Todd W Miller, Ph.D.
Assistant Professor of Pharmacology & Toxicology
Pharmacology & Toxicology
University of Connecticut, B.S., 1998
State University of New York at Albany, Ph.D., 2004
Program in Experimental and Molecular Medicine
1 Medical Center Drive
Rubin Bldg, HB 7936
Lebanon NH 03756
Office: Rubin 604
Breast cancer, targeted therapeutics, signaling pathways, drug resistance, biomarker development
Rotations and Thesis Projects:
1) Determine the role of PI3K pathway activation on the methylation and expression of genes encoding Rac-activating proteins, which promote cancer cell migration and invasion.
2) Determine the therapeutic utility of targeting a protein-protein interaction domain of a Rac1-activating protein in breast cancer.
3) Determine the mechanism underlying CDK4-inhibitor induced cell cycle arrest, senescence, and/or apoptosis in antiestrogen-sensitive and -resistant ER+ breast cancer.
4) Determine whether pharmacological inhibition of CDK4 synergizes with antiestrogens or PI3K inhibitors in ER+ breast cancer.
5) Determine whether subtypes of ER+ breast cancer can be distinguished based on ER genomic activity, and whether estrogen-independent ER genomic activity confers antiestrogen resistance in breast cancer.
Dr. Miller received his B.S. in Physiology and Neurobiology at the University of Connecticut in 1998, and his Ph.D. in Biomedical Sciences at the State University of New York at Albany in 2004 (thesis: Immunization and single-chain Fv intrabody gene therapies for Huntington’s Disease). He did his postdoctoral training at Vanderbilt University (2004-2009), and served as a Research Faculty member 2009-2012. Dr. Miller joined the Geisel School of Medicine at Dartmouth as an Assistant Professor in 2012.
Balko JM, Cook RS, Miller TW, Bhola NE, Sanders ME, Granja-Ingram NM, Meszoely IM,Salter J, Dowsett M, Stemke-Hale K, González-Angulo AM, Mills GB, Arteaga C. Digital RNA quantification in formalin-fixed, tumor cell-sparse breast cancers following neoadjuvant chemotherapy identifies DUSP4 as a mediator of drug resistance in basal-like breast cancer. Nat. Med. (in press)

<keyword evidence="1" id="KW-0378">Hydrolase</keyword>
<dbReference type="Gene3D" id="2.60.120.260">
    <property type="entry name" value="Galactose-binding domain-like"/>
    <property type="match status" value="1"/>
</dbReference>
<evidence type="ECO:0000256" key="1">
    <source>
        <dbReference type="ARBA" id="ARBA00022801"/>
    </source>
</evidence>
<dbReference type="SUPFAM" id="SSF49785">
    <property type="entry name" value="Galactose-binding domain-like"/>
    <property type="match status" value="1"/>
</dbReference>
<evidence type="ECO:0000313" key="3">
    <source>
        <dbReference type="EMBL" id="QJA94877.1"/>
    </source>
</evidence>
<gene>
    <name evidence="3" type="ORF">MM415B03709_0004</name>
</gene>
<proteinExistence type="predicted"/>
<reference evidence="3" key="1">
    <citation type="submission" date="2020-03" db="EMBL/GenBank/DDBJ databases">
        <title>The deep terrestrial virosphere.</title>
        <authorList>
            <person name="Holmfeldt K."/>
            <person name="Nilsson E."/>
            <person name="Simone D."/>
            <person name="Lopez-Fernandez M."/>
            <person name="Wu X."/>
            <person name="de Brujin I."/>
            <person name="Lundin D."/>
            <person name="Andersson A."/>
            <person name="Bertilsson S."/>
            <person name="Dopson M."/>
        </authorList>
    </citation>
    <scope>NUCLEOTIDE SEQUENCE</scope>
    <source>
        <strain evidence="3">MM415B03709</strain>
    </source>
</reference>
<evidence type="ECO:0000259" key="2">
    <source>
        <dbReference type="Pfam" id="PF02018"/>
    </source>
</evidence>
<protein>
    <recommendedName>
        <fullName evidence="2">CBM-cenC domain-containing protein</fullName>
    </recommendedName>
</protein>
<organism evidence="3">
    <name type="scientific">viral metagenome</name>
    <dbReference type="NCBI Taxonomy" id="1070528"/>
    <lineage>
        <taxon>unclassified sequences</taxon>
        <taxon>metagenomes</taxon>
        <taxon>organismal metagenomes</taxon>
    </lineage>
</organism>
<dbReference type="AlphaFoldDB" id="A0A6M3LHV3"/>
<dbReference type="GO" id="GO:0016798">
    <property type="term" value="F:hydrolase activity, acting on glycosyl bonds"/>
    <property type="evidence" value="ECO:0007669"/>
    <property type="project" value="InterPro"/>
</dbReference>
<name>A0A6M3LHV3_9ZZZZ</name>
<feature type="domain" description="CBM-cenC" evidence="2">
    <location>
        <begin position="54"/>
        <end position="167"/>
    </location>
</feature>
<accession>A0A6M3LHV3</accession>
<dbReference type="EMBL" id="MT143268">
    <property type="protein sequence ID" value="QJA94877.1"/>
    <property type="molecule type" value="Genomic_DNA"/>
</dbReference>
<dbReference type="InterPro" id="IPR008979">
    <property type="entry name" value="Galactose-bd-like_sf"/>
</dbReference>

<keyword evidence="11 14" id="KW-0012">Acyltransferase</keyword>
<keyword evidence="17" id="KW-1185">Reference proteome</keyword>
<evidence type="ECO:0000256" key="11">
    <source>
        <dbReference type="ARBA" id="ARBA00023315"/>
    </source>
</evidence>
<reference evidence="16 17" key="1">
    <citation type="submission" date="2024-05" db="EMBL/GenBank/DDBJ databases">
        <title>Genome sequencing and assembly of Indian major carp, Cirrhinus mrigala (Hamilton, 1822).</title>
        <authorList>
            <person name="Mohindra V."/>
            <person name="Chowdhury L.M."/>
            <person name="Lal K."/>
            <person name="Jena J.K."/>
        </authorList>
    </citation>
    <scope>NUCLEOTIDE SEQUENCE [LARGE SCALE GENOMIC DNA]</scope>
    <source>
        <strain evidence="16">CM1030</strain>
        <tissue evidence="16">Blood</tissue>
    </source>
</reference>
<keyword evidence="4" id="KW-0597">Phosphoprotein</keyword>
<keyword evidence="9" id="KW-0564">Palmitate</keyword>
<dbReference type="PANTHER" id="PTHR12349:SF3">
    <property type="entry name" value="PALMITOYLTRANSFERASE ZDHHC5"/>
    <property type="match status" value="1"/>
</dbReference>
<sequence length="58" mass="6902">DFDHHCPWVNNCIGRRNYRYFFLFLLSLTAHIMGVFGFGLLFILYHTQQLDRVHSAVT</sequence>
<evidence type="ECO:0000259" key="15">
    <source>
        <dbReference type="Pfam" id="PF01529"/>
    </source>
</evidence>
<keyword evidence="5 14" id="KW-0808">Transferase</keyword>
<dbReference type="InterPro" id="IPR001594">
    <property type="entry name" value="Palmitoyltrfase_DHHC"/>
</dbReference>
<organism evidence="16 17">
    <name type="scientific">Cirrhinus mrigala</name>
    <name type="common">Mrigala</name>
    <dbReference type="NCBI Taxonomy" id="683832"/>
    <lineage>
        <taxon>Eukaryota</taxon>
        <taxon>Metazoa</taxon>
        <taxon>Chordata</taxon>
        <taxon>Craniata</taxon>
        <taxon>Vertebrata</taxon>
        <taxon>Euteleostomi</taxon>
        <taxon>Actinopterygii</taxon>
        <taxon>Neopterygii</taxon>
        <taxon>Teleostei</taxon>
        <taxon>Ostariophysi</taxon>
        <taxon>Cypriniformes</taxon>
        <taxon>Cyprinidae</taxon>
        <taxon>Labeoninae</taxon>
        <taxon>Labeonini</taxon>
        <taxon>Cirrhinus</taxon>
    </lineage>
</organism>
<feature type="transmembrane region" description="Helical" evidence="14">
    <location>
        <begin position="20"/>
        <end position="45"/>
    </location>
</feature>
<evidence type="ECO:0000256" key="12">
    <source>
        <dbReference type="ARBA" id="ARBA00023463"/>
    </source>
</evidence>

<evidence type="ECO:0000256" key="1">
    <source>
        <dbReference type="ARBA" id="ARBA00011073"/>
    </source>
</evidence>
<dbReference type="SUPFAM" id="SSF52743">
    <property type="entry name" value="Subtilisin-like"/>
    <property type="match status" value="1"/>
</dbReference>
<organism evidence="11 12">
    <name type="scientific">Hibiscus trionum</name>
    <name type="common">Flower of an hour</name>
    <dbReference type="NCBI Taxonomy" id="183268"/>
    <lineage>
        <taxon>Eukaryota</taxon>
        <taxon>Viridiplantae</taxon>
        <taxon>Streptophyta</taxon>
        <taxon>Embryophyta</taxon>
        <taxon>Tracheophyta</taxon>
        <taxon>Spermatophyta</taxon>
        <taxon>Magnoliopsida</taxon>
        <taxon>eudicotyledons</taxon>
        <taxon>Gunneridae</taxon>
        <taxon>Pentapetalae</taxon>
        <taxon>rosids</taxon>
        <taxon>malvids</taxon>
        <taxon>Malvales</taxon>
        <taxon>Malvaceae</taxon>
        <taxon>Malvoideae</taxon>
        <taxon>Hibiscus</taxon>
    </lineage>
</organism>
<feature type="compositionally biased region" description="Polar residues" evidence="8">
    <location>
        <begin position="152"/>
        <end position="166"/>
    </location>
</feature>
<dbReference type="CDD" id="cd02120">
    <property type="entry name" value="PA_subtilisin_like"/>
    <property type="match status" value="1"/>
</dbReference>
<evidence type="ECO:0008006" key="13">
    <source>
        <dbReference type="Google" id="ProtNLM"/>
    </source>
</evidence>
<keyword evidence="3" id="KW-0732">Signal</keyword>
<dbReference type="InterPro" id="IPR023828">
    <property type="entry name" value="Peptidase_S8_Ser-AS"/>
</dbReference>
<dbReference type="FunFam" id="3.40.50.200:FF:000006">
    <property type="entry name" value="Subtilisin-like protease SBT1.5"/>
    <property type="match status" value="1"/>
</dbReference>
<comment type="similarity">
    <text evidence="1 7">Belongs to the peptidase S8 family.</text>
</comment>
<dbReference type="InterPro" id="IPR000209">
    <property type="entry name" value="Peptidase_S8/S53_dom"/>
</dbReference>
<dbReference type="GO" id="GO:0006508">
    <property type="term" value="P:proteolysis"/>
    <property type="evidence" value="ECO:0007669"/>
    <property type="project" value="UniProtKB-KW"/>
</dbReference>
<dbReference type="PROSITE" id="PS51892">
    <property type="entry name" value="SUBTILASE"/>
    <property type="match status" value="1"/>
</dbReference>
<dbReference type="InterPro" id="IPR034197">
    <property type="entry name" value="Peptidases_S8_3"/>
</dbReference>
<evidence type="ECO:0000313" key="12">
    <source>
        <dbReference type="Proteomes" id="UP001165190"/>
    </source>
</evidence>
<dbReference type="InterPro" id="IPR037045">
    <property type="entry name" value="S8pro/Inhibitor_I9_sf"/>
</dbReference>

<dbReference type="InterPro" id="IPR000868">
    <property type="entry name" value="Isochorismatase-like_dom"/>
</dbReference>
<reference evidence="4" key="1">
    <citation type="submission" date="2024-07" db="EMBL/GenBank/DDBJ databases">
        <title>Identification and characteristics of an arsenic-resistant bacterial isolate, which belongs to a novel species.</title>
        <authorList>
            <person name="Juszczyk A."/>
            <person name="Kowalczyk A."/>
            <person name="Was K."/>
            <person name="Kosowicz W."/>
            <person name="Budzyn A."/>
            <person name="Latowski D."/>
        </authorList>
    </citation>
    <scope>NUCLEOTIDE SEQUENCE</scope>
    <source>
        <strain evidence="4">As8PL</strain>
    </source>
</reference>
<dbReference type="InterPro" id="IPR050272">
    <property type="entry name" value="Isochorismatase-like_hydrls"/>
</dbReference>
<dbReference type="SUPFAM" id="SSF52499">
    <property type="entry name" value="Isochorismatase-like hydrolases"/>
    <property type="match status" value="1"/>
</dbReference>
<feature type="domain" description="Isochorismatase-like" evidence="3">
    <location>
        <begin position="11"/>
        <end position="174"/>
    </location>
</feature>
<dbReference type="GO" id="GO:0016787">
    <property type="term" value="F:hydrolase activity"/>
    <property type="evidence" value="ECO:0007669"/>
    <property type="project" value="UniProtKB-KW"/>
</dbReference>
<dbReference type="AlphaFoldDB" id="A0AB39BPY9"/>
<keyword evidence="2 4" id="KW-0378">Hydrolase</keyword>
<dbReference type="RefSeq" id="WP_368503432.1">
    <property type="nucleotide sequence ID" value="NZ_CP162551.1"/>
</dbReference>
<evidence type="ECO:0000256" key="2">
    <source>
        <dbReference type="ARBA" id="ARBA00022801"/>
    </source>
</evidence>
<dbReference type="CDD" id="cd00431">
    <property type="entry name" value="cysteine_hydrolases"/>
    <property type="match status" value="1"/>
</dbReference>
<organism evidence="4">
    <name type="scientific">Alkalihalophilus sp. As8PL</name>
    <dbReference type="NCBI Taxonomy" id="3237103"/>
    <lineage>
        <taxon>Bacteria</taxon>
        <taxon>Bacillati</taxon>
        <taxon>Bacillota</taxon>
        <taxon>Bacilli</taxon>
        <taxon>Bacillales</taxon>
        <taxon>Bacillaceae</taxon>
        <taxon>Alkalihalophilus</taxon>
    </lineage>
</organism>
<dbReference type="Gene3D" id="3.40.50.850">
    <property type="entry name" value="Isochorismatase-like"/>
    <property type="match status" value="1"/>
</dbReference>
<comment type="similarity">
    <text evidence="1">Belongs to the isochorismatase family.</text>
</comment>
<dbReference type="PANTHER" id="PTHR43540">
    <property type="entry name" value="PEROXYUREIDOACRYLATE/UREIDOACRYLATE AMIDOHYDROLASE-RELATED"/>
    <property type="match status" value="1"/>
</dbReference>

Miller TW, Rexer BN, Garrett JT, Arteaga CL. Mutations in the phosphatidylinositol 3-kinase pathway: role in tumor progression and therapeutic implications in breast cancer. Breast Cancer Res. 2011;13(6):224. (view details on MedLine)
Miller TW, Balko JM, Arteaga CL. Phosphatidylinositol 3-kinase and antiestrogen resistance in breast cancer. J Clin Oncol. 2011 Nov 20;29(33):4452-61. (view details on MedLine)
Fox EM, Miller TW, Balko JM, Kuba MG, Sánchez V, Smith RA, Liu S, González-Angulo AM, Mills GB, Ye F, Shyr Y, Manning HC, Buck E, Arteaga CL. A kinome-wide screen identifies the insulin/IGF-I receptor pathway as a mechanism of escape from hormone dependence in breast cancer. Cancer Res. 2011 Nov 1; 71: 6773-84. (view details on MedLine)
Miller TW, Balko JM, Fox EM, Ghazoui Z, Dunbier A, Anderson H, Dowsett M, Jiang A, Smith RA, Maira SM, Manning HC, González-Angulo AM, Mills GB, Higham C, Chanthaphaychith S, Kuba MG, Miller WR, Shyr Y, Arteaga CL. ERα-dependent E2F transcription can mediate resistance to estrogen deprivation in human breast cancer. Cancer Discov. 2011 Sep;1(4):338-351. (view details on MedLine)
Miller TW, Balko JM, Ghazoui Z, Dunbier A, Anderson H, Dowsett M, González-Angulo AM, Mills GB, Miller WR, Wu H, Shyr Y, Arteaga CL. A gene expression signature from human breast cancer cells with acquired hormone independence identifies MYC as a mediator of antiestrogen resistance. Clin Cancer Res. 2011 Apr 1;17(7):2024-34. (view details on MedLine)
Miller TW, Hennessy BT, González-Angulo AM, Fox EM, Mills GB, Chen H, Higham C, García-Echeverría C, Shyr Y, Arteaga CL. Hyperactivation of phosphatidylinositol-3 kinase promotes escape from hormone dependence in estrogen receptor-positive human breast cancer. J Clin Invest. 2010 Jul;120(7):2406-13 (view details on MedLine)
Miller TW, Forbes JT, Shah C, Wyatt SK, Manning HC, Olivares MG, Sanchez V, Dugger TC, de Matos Granja N, Narasanna A, Cook RS, Kennedy JP, Lindsley CW, Arteaga CL. Inhibition of mammalian target of rapamycin is required for optimal antitumor effect of HER2 inhibitors against HER2-overexpressing cancer cells. Clin Cancer Res. 2009 Dec 1;15(23):7266-76. (view details on MedLine)
Shah C, Miller TW, Wyatt SK, McKinley ET, Olivares MG, Sanchez V, Nolting DD, Buck JR, Zhao P, Ansari MS, Baldwin RM, Gore JC, Schiff R, Arteaga CL, Manning HC. Imaging biomarkers predict response to anti-HER2 (ErbB2) therapy in preclinical models of breast cancer. Clin Cancer Res. 2009 Jul 15;15(14):4712-21. (view details on MedLine)
Miller TW, Pérez-Torres M, Narasanna A, Guix M, Stål O, Pérez-Tenorio G, Gonzalez-Angulo AM, Hennessy BT, Mills GB, Kennedy JP, Lindsley CW, Arteaga CL. Loss of Phosphatase and Tensin homologue deleted on chromosome 10 engages ErbB3 and insulin-like growth factor-I receptor signaling to promote antiestrogen resistance in breast cancer. Cancer Res. 2009 May 15;69(10):4192-201. (view details on MedLine)